After dumping our bags in our Tom’s Fish Shed cottage, we immediately set off birding up Lookout Hill toward the meadows, forest and headland overlook 400 feet above the Gulf of St. Lawrence.

Looking landward, we were instantly rewarded with a two Common Ravens, a Red Crossbill, our singing Lincoln’s Sparrow, the first two pairs of the highly adaptable American Robin (the most common thrush on Newfoundland where there would be hundreds and hundreds seen this trip).

Turning seaward we were treated to a slow adult Bald Eagle fly-by, a Minke Whale repeatedly breaching the surface and seabirds!

Common Raven, Gros Morne

Including hundreds more Black-legged Kittiwakes and our first trip look at a several Northern Gannets.

It would not be the last-time we saw Gannets.

Later, from our cottage porch two Belted Kingfishers chattered their way back and forth and deciding we were no threat settled in for the night perched on a wire fence on the cliff-edge.

Because the woods were so quiet; due to passerine nesting season, we next decided to explore a stretch of grassy coastal wetlands interspersed with occasional “Tuckamores” or closed, intertwined, stunted conifer groves along the Gulf of St. Lawrence.

Throughout Newfoundland, the Provincial Parks and National Parks have second-to-none “target-rich” birding trails and boardwalks across the province.

Northern Gannet, Rocky Harbour

On the same day Bob Duncan reported his first-of-the-season Yellow Warblers in Gulf Breeze, we were watching a couple of Yellow Warblers too in Gros Morne.

On one day on our trip, we counted eleven different Yellow Warblers. To the west along the coast there were hundreds of Common Terns, Great Black-backed Gulls and Ring-bills plus one Spotted Sandpiper.

In the Tuckamores we found swarms of Black-capped Chickadees, but no Boreal Chickadees…which would have been a life bird for Cathy.

Along with lots of Robins and American Crows, we were satisfied with our wetland tromp and turned into the forest.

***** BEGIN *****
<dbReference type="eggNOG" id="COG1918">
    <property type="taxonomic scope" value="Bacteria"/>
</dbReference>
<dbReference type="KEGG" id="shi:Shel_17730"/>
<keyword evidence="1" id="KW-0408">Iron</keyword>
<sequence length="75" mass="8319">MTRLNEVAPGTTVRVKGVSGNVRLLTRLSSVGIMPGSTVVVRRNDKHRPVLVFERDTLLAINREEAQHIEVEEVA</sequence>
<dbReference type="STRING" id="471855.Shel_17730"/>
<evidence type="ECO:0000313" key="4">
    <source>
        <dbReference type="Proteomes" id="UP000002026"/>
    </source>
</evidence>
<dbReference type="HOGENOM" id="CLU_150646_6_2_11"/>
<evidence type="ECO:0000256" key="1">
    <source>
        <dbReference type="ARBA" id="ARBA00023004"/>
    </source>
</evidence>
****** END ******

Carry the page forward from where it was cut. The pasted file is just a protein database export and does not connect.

Bald Eagle, Rocky Harbour

We were already tracking Newfoundland’s Uncommon/Rare Birds on eBird and saw of a Common Yellow-throat was on one of the Gros Morne trails around one of the thousands of ponds and lakes that make up almost 8% of Newfoundland.

While not a big-deal to us down south, they are quite uncommon in western Newfoundland and rare on the Newfoundland east coast.

We went for him and were As the afternoon grew longer amid the bogs and marshes, clouds of insects arose and we gratefully voiced our thanks to Lucy Duncan who had lent us face netting hoods.

Bugs be damned, we were birding Newfoundland!

Northern Gannet, Bonne Bay

Persistence in the Gros Morne forests paid off with both American Black and Ring-necked Ducks in the same pond, a lot of Savannah Sparrows, a solitary American Redstart (another “not on the east coast of Newfoundland bird”), the first of many Blackpoll Warblers and more than 12 Common Ravens.

Yellow Warbler, Gros Morne

Time to return to the northeast toward Grates Cove and fabled Baccalieu Island.

Baccalieu Island is a 5 km2 uninhabited island at the northern extremity of Conception Bay, and separated from the island of Newfoundland by Baccalieu Tickle, a small strait and an abundant fishing ground.

Baccalieu Island is home to the Baccalieu Island Ecological Reserve, the largest seabird nesting area in Newfoundland and supports the greatest diversity of breeding seabirds in Eastern North America.

The island supports the largest known colony of Leach’s Storm Petrels in the world, approximately 40% of the global population, and about 70% of the western Atlantic population of this species. Baccalieu Island is a nesting area for 11 breeding species.

*Check this website soon for Chapter 2: Adventures in Sea Birding

By Michael Brower